Hovering over it all is the benign figure of Ehsaan, their professor who mentors Kailash, marks his essays and suggests academic connections. Ehsaan’s mig­rant status was a fall-out of the Partition of India and happened long before mig­ratory students darkened the American world with their flight. His backstory is the fact that he has shot quite a few men—one of them in the act of attempting to rape a woman. Ehsaan is very del­iberately Muslim and a trending reference point in the more innocent world before 9/11. He is typically a commentator on the work of his contemporary, Edward Said.

Advertisement opens in new window

Amitava Kumar’s book reads so much like non-fiction that the cover carries the subtle words, ‘a novel’, like a tattoo on the back of the girl’s neck. It is actually one of those cross genre works that are trending these days, with artful ast­erisks balancing the line between ant­hropology, sexology and the actual experiences of an Indian student abroad. Most readers will play the true and false game, as Kumar’s protagonist wanders from woman to woman with academic interludes. Sometimes, he speaks to the reader as on his flight, where he promises to tell the final story he made up, while suspended mid-air, which he does after many digressions.

For relief, there are moments of poe­try, an actual poem on a migrant in the subway and flashes of colourful des­cription in clothes and bodies. Though the lyricism expected in an apple-picking scene, des­pite the Robert Frost subtext, is missing.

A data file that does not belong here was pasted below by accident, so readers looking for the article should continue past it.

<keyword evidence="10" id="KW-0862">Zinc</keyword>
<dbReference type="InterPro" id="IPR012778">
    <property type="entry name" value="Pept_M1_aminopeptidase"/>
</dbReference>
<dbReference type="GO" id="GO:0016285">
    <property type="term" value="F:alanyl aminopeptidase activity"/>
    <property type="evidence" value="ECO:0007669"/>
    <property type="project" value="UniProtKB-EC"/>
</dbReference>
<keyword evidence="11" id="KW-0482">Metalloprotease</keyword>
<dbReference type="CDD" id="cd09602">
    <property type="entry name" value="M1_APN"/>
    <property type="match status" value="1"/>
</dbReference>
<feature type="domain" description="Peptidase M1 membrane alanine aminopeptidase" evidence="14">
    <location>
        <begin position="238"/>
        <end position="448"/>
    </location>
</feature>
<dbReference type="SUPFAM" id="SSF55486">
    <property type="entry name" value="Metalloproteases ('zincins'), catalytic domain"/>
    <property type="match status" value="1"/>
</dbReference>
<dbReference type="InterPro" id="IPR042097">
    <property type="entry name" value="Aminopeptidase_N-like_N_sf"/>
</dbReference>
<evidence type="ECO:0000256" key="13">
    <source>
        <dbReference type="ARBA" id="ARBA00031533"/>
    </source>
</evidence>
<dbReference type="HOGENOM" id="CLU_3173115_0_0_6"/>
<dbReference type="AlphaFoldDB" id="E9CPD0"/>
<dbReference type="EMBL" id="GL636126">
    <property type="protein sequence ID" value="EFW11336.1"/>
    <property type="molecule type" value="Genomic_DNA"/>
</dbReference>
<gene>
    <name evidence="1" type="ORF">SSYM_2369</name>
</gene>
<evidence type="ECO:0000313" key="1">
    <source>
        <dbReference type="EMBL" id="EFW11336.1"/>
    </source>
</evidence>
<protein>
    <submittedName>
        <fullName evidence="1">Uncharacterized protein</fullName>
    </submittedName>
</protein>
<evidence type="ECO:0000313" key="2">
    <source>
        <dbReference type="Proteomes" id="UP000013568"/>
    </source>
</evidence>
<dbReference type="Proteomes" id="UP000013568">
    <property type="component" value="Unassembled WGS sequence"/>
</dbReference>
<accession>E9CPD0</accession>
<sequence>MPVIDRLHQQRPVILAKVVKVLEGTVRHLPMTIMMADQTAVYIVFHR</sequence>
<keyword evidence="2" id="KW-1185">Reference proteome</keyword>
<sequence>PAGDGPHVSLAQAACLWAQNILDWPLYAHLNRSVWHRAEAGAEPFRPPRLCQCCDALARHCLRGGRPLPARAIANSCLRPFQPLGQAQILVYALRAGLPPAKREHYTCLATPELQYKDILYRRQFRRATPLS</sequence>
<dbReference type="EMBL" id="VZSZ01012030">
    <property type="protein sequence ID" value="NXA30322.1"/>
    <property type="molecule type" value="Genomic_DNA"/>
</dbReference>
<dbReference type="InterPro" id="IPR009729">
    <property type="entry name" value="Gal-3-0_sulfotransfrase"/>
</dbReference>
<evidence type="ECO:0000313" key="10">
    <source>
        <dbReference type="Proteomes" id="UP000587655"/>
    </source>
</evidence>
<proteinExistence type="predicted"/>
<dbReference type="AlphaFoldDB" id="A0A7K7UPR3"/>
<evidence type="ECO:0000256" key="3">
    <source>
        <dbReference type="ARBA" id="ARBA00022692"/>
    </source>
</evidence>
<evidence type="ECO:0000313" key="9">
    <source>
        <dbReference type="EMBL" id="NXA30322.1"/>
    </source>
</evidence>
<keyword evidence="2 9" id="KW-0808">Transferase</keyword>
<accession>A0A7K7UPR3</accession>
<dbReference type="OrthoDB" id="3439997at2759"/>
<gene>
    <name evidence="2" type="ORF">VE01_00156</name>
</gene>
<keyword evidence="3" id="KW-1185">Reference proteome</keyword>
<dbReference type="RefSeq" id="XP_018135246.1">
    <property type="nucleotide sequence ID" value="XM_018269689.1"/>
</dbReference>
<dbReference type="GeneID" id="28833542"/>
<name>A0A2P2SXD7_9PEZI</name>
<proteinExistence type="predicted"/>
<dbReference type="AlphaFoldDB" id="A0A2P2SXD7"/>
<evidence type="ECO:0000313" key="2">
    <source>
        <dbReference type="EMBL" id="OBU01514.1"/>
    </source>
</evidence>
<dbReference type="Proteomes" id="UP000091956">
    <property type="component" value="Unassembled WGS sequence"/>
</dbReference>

Augmenting the reality of the text and adding to the disorientation of the rea­der are paintings, photographs and fra­gments of letters and articles. Who then are these lovers? Are they the lovers of words, or the lovers of studies or lovers in the flesh? Or could it be that they are actually lovers of the American Dream, whatever that might mean? My friend of the locked door would approve.

Post a Comment


You are not logged in, To comment please / Register
or use
Next Story : Why Big Up Is Way Down
Download the Outlook ​Magazines App. Six magazines, wherever you go! Play Store and App Store
THE LATEST ISSUE
CLICK IMAGE FOR CONTENTS
REVIEW
Review
Ismat Chughtai was a doyenne of Urdu literature. These essays throw light on her fiercely original voice vis-a-vis the demands of the Progressive Movement.
MAGAZINE December 15, 2017
Review
Naina Devi’s personal journey across varied elite strata makes for a great story. So is her early talent as a thumri singer, its cessation, and its later continuation.
MAGAZINE December 15, 2017
Extracts
Nadia Murad was a Yazidi peasant girl in a small village called Kochu in northern Iraq. The ISIS attacked her village, killed almost all the men, including her six brothers, and took the women as sex slaves. Excerpt from Murad’s horrific, and courageous, memoir, The Last Girl.
MAGAZINE December 15, 2017
Review
Her claim to a major role in socialist politics and self-defence in the Tehelka sting affair fills up Jaya Jaitly’s memoir. Much of it stretches credulity too.
MAGAZINE December 08, 2017
Review
A 100 years back, a group of American women changed astronomy. Their story, hidden under a sexist shroud, is uncovered in this engaging book.
MAGAZINE December 08, 2017
read more>>>
Advertisement

OUTLOOK TOPICS :

A B C D E F G H I J K L M N O P Q R S T U V W X Y Z 0 1 2 3 4 5 6 7 8 9

or just type initial letters